I know this country well; there is little of it I have never visited – unlike the “patriotic” part of the population that often scarcely seems to know any of it at all. As a geographer, I perhaps have more understanding of these islands’ natural marginality, in a way that the national culture chooses to ignore, let alone properly address.
This land has its natural assets, though that is hardly something its inhabitants can claim credit for – unlike their growing destruction. But from its bombastic and overblown capital, through the faceless “traditional” suburbs, to the desolation and decay of its more distant regions, I find there is little to admire about how the British live, or how they run their country. Its fabled pragmatism is in reality nothing more than an absence of higher ideals or imagination.
Inanity is now this nation’s defining characteristic – as most obviously seen in its inability to cope with the discipline required to deal with Covid. What worse indictment could there be of the nation than its track record on that score?
For me, ‘Europe’ has always been primarily a cultural matter: the embodiment (even if imagined, which in a sense is all culture ever is…) of a set of values that deliver a culturally rich, meaningful, and balanced society and life for as many as possible, that has never really existed in this country in my lifetime. At least, not if you do not belong to its ancient elite, or its new hangers-on, who have milked the country for all they can get.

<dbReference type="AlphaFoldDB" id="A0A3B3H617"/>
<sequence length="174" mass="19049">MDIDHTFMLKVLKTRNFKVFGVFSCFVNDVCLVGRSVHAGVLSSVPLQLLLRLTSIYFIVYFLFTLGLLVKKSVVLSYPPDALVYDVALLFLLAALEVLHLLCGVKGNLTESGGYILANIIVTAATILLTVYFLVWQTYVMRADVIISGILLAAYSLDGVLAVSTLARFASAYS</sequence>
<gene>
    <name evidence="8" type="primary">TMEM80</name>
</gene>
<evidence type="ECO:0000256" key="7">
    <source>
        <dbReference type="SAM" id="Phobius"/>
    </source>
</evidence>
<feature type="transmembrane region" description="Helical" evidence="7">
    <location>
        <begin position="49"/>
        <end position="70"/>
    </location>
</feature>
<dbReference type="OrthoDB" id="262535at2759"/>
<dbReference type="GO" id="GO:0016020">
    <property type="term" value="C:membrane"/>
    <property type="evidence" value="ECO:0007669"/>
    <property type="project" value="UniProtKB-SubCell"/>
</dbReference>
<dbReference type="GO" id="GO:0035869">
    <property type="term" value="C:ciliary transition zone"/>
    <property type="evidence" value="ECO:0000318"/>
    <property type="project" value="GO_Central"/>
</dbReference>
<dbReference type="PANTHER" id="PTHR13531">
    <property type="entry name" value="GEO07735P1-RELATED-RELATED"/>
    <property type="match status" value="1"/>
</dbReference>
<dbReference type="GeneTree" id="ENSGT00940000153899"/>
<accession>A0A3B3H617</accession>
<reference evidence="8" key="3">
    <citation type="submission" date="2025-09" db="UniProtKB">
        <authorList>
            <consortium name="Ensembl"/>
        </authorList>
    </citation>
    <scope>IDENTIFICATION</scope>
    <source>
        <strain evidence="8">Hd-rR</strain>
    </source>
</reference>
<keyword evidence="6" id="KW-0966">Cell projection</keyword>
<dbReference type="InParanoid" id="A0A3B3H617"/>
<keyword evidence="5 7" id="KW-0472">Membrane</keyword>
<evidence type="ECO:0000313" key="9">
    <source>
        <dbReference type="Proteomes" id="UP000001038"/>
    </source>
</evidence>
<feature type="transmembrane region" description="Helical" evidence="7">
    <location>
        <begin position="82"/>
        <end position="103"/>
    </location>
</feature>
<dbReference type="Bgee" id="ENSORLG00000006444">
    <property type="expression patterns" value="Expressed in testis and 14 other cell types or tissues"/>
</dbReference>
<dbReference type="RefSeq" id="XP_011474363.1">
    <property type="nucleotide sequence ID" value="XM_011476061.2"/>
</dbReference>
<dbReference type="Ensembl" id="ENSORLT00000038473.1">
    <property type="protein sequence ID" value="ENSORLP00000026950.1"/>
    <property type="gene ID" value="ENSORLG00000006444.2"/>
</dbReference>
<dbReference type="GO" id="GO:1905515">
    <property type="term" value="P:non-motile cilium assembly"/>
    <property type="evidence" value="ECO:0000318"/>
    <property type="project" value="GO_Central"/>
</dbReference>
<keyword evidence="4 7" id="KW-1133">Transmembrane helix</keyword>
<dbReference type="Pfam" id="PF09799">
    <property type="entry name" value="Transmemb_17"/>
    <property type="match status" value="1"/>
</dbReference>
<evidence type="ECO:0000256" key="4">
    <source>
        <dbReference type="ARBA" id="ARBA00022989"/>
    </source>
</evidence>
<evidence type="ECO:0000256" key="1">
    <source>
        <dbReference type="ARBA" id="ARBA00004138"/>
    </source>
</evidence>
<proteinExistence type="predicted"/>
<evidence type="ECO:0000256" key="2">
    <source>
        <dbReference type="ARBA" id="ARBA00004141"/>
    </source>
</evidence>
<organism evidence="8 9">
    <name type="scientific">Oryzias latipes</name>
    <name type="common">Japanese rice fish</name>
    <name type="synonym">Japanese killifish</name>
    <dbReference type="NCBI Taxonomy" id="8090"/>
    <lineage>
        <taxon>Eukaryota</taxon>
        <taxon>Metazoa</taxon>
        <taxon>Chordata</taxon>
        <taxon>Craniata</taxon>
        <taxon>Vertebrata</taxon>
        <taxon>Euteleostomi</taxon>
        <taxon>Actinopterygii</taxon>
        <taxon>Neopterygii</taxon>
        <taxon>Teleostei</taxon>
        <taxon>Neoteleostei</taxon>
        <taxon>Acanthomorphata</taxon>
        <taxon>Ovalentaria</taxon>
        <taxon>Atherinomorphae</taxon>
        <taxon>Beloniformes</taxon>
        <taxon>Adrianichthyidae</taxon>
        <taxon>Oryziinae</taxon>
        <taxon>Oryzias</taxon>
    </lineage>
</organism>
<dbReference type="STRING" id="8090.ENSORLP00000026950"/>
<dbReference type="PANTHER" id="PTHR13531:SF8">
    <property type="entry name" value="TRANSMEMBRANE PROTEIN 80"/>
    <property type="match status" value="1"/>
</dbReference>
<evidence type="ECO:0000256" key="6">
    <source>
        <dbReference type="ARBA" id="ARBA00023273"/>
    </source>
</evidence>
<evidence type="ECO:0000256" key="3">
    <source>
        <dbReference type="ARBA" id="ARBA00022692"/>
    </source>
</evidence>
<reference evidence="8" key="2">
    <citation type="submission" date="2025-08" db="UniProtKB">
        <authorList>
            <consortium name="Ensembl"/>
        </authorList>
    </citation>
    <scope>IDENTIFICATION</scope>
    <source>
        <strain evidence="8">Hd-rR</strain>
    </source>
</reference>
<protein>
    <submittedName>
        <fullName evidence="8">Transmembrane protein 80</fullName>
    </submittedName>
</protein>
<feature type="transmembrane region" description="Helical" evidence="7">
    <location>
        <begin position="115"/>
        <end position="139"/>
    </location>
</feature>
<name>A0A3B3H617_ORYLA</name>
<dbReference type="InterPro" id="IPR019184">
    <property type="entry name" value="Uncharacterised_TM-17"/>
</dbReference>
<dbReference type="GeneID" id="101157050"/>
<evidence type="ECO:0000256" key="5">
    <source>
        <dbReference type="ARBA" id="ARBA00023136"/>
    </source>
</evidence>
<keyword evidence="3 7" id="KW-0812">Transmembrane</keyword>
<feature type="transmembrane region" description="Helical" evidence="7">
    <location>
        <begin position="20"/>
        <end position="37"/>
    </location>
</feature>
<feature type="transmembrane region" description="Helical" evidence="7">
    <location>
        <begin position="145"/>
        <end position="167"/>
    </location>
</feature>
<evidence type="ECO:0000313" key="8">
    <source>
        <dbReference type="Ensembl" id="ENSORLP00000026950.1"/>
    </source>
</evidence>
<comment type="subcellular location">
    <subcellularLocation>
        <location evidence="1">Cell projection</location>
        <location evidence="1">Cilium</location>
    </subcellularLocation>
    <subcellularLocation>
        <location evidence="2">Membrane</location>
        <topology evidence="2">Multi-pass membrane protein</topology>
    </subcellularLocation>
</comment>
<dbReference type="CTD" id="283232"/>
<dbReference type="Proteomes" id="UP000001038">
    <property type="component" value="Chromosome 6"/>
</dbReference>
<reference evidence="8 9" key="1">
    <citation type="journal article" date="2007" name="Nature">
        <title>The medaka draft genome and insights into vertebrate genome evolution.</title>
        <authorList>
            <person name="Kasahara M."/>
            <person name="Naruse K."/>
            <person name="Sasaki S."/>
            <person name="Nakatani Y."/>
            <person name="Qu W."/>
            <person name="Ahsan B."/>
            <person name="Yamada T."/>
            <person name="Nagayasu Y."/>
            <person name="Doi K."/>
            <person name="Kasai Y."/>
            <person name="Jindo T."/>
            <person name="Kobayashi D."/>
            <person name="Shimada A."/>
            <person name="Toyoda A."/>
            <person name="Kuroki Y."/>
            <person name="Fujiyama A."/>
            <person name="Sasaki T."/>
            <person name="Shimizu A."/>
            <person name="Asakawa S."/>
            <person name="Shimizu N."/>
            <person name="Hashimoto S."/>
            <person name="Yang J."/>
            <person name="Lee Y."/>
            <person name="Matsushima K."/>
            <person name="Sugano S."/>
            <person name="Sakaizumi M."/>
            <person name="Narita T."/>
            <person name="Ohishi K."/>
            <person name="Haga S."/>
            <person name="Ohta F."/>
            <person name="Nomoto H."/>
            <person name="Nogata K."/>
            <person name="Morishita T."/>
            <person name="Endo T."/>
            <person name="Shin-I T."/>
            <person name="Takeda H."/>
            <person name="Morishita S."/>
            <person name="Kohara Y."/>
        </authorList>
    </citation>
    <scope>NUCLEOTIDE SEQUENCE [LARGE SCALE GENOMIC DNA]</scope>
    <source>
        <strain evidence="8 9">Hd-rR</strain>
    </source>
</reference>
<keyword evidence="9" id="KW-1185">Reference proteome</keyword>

The politics of Europe were simply the logical extension of a force which I had always hoped would shape this country for the better. I still think it did that – even though the mass of the population seems not to have noticed – and nowhere near as much as it could have, had it wholeheartedly embraced Europeanism as “just another European nation”.
This blog, and the Living Europe Facebook group have been founded on such values and beliefs. The blog title Sprezzatura was deliberately chosen for its connotations of a well-judged, authentic and original “good life” – but taken far beyond its origins in men’s style.
As with feelings about families and friendships, a modern sense of nationality cannot be commanded; thoughtful people see through the artifice which did that in the past. You have to earn loyalty, not demand it. In that respect, the end of 2020 marks the moment when this country decisively turned away from my own values and aspirations, needs and ideals. Why would it expect me to feel otherwise than as described above?
In that sense, I today am cutting any personal ‘interest’ I have in this country; I will do what is required to live here and nothing more – with the single exception of anything that may help to reverse the madness of its current direction. I shall ignore the chime of 11pm this evening; I will continue as before – but any personal ‘investment’ I might give to the place where I reside has now gone.
Despite my provincial English roots, I became a European, and this I shall remain, whatever the new political realities. Unlike the unavoidable practicalities, identity-loyalty cannot be commanded, only earned.